Healthcare Marketing Strategy Needs Martech, Bigger Thinking — Before There’s a Tragedy
Healthcare marketing strategy prevents triage and Band Aid measures. But too many medical and pharmaceutical marketing teams are reacting with taped-together approaches, instead of preventing disasters.
So says Ned Russell, managing partner of healthcare at MDC Partners, in his piece on Tuesday in Medical Marketing and Media.
In a consumer-oriented marketplace, healthcare marketers need to take advantage of bigger-picture hiring strategies, martech implementation, data-driven thinking and even changed definitions in the public’s mind of the concept of “health,” he says.
Everyone who’s ever watched doctor dramas knows the scene: a quiet emergency room, then an influx of victims of the latest mass shooting arrive and overwhelm the place. In these scenarios, the physicians know exactly what to do.
That’s what Russell says healthcare marketing teams need to be able to do, too.
“We all know the scene. There’s Roy Scheider, at the stern of the boat Orca, shoveling out chum, and mumbling to himself that he isn’t going to take any more abuse from Captain Quint (Robert Shaw), when suddenly the biggest great white shark anyone had ever seen comes out of the water to let Scheider — and everyone else — know how badass he is. Scheider, now ashen, walks onto the bridge and tells Quint, ‘You’re gonna … need a bigger boat.’
“This scene from Jaws closely parallels the situation healthcare marketers and their agencies find themselves in today. Think of poor Scheider as the marketer; Quint as management; chum as — literally and figuratively — the traditional tactics and plans marketers have used to attract their customers (old, and with an unpleasant stink about them); and the great white is … well, that’s what’s coming to eat you, my friends.”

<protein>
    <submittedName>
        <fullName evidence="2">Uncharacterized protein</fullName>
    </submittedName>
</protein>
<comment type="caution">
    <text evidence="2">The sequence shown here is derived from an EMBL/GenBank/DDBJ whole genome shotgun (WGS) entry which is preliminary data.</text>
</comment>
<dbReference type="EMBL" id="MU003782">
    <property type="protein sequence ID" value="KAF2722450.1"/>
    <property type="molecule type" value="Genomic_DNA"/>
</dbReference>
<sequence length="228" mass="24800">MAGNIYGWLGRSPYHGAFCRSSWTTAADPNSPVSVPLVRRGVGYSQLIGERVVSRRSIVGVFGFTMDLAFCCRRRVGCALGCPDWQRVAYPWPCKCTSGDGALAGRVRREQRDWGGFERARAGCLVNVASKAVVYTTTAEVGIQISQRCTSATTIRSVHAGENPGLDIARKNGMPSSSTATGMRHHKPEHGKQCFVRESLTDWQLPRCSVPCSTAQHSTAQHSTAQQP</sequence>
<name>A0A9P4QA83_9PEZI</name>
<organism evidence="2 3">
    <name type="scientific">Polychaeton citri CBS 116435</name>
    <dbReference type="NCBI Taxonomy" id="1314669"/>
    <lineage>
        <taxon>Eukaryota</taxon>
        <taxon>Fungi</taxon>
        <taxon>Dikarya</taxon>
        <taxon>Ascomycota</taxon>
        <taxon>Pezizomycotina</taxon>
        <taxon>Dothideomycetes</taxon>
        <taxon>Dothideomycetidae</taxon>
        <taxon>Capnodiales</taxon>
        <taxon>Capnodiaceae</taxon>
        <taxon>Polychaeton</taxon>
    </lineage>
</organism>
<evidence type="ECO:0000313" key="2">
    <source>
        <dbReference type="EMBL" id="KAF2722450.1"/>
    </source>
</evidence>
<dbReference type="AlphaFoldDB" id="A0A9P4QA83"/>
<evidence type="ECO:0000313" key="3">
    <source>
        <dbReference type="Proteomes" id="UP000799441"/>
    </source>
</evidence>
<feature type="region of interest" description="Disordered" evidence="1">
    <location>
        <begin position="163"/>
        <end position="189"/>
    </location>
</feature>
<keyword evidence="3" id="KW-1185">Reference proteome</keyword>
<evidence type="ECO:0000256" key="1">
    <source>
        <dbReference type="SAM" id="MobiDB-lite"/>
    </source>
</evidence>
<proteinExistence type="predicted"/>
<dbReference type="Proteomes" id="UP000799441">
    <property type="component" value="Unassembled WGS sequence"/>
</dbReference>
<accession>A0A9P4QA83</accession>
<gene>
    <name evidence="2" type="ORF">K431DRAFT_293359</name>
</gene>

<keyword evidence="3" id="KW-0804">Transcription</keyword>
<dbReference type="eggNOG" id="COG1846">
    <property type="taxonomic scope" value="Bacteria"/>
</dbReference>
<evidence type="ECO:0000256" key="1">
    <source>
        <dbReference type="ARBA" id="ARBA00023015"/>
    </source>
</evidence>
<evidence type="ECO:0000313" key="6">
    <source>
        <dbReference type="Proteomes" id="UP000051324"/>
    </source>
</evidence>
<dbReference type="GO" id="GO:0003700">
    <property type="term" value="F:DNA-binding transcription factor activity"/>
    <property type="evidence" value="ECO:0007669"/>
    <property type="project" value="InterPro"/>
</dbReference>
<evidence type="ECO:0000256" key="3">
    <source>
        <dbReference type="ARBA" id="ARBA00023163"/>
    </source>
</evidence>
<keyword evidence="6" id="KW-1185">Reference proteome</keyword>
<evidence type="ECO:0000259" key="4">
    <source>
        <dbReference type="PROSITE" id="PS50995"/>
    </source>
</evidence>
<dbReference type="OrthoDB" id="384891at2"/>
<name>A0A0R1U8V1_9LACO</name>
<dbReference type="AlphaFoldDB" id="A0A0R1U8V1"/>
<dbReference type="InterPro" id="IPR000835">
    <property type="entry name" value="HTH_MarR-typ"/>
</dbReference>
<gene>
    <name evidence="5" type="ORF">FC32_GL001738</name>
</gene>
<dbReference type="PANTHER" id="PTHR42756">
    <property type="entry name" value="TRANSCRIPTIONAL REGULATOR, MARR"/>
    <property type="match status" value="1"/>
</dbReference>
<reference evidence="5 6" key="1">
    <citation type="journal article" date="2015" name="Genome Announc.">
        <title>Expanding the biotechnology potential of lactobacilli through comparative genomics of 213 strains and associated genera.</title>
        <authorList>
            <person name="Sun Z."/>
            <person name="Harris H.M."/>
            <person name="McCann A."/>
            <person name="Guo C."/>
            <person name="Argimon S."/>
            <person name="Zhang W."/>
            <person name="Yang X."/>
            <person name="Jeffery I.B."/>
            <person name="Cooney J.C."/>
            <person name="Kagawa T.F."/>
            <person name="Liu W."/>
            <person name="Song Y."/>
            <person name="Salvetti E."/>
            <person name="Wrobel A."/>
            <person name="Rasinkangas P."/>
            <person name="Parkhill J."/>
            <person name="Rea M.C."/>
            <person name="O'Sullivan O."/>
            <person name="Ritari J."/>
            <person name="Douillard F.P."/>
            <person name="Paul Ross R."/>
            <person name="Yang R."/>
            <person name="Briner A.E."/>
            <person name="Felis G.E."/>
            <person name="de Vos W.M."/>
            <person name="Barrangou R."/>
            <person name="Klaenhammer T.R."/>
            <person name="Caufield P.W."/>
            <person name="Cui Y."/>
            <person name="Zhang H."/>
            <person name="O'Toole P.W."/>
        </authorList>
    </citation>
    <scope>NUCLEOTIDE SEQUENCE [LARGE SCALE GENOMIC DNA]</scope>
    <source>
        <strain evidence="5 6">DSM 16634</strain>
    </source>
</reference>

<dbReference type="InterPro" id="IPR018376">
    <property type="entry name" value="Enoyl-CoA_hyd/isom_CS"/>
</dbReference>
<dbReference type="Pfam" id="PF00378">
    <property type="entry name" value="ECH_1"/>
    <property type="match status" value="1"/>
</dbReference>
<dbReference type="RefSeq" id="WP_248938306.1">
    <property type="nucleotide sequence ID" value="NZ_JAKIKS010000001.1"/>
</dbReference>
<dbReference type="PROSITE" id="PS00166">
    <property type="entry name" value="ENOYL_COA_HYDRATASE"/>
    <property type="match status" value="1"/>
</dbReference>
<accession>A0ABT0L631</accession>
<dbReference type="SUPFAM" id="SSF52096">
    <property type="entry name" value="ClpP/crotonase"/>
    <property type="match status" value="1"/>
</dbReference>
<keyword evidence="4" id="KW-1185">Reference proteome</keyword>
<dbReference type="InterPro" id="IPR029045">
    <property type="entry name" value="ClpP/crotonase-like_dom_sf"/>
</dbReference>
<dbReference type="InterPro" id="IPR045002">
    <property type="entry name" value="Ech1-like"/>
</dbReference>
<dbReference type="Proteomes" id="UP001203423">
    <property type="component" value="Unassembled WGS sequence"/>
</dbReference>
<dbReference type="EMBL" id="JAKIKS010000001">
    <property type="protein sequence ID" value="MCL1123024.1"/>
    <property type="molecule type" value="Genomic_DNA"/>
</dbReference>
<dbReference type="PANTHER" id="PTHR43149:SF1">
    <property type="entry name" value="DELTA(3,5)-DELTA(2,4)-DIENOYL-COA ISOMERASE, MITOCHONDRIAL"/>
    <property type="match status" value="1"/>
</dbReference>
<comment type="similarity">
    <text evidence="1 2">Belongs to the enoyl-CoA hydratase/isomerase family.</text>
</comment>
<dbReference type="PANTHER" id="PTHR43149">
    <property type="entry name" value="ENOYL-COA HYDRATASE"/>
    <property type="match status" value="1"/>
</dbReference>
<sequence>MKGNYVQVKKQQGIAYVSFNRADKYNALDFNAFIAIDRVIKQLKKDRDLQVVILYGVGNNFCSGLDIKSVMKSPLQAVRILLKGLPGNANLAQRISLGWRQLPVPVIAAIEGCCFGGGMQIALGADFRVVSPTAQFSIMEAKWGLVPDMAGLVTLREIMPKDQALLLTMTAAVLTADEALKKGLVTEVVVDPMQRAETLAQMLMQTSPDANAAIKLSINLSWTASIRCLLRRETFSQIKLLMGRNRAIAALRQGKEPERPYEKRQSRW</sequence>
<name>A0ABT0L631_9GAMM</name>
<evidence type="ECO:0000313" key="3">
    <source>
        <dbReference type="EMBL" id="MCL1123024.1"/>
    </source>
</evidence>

Hire Talent Outside of Healthcare Marketing
Don’t let your marketing strategy be chum. Stale thinking means healthcare marketers only hire people like them. And if they don’t change themselves, they always do what they’ve always done — but they won’t get what they’ve always gotten, because consumers have changed and won’t react in the same way to traditional healthcare marketing approaches, Russell says.
Healthcare marketing strategy needs to anticipate the challenges that come with “the rise of consumerism in healthcare, soon to be evidenced by Amazon opening a giant can of whupass on Rx as you knew it. It’s the omnipresent fact that every business is a technology business, and health leaders can only continue to keep their heads in the sand for only so long.”
(Just ask retailers what impact Amazon had on them, pharmaceutical marketers.)
Martech Is More Than a Stack
Russell says healthcare marketing strategy needs to encompass more than an app or an internal effort.
In a consumer-oriented environment, we published an example on Oct. 16:
“John Hancock noticed its life insurance policyholders were enjoying the customer experience of its fitness tracker app. So at the end of September, the company required new policyholders to use the app and existing ones to adopt it. About 40% of customers now use ‘Vitality,’ reports cbinsights.com on Sept. 25 in ‘Why Is John Hancock Selling Only Interactive Life Insurance?’ The piece opines: ‘This seems to be more about driving higher levels of customer engagement with Vitality, and allowing the company to collect more data on what behaviors make people healthier. It’s less about winning more market share in the life insurance space.’ ”